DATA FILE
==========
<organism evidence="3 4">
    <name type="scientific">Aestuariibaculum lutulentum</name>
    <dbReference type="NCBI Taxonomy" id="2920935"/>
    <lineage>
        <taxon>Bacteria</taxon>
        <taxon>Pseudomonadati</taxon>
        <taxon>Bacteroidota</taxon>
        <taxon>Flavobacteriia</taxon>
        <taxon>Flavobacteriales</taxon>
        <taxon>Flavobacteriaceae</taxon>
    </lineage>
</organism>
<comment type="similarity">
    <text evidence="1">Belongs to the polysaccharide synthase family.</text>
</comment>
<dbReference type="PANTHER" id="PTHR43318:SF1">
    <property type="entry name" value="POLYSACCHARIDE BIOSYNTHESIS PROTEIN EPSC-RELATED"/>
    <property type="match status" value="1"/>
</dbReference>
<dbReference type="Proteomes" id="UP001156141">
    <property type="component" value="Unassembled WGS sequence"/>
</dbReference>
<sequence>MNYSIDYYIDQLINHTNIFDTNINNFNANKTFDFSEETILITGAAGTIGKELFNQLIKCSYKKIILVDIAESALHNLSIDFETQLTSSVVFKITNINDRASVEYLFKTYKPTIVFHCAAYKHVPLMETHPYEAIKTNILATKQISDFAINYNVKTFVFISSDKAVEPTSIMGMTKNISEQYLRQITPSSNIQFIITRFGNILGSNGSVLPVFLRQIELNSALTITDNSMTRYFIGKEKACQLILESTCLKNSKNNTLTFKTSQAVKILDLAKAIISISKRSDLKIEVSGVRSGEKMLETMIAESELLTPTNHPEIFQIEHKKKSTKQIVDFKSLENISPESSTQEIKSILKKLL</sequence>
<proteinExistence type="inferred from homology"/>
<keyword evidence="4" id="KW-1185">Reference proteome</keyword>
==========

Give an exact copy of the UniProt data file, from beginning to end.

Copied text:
<organism evidence="3 4">
    <name type="scientific">Aestuariibaculum lutulentum</name>
    <dbReference type="NCBI Taxonomy" id="2920935"/>
    <lineage>
        <taxon>Bacteria</taxon>
        <taxon>Pseudomonadati</taxon>
        <taxon>Bacteroidota</taxon>
        <taxon>Flavobacteriia</taxon>
        <taxon>Flavobacteriales</taxon>
        <taxon>Flavobacteriaceae</taxon>
    </lineage>
</organism>
<comment type="similarity">
    <text evidence="1">Belongs to the polysaccharide synthase family.</text>
</comment>
<dbReference type="PANTHER" id="PTHR43318:SF1">
    <property type="entry name" value="POLYSACCHARIDE BIOSYNTHESIS PROTEIN EPSC-RELATED"/>
    <property type="match status" value="1"/>
</dbReference>
<dbReference type="Proteomes" id="UP001156141">
    <property type="component" value="Unassembled WGS sequence"/>
</dbReference>
<sequence>MNYSIDYYIDQLINHTNIFDTNINNFNANKTFDFSEETILITGAAGTIGKELFNQLIKCSYKKIILVDIAESALHNLSIDFETQLTSSVVFKITNINDRASVEYLFKTYKPTIVFHCAAYKHVPLMETHPYEAIKTNILATKQISDFAINYNVKTFVFISSDKAVEPTSIMGMTKNISEQYLRQITPSSNIQFIITRFGNILGSNGSVLPVFLRQIELNSALTITDNSMTRYFIGKEKACQLILESTCLKNSKNNTLTFKTSQAVKILDLAKAIISISKRSDLKIEVSGVRSGEKMLETMIAESELLTPTNHPEIFQIEHKKKSTKQIVDFKSLENISPESSTQEIKSILKKLL</sequence>
<proteinExistence type="inferred from homology"/>
<keyword evidence="4" id="KW-1185">Reference proteome</keyword>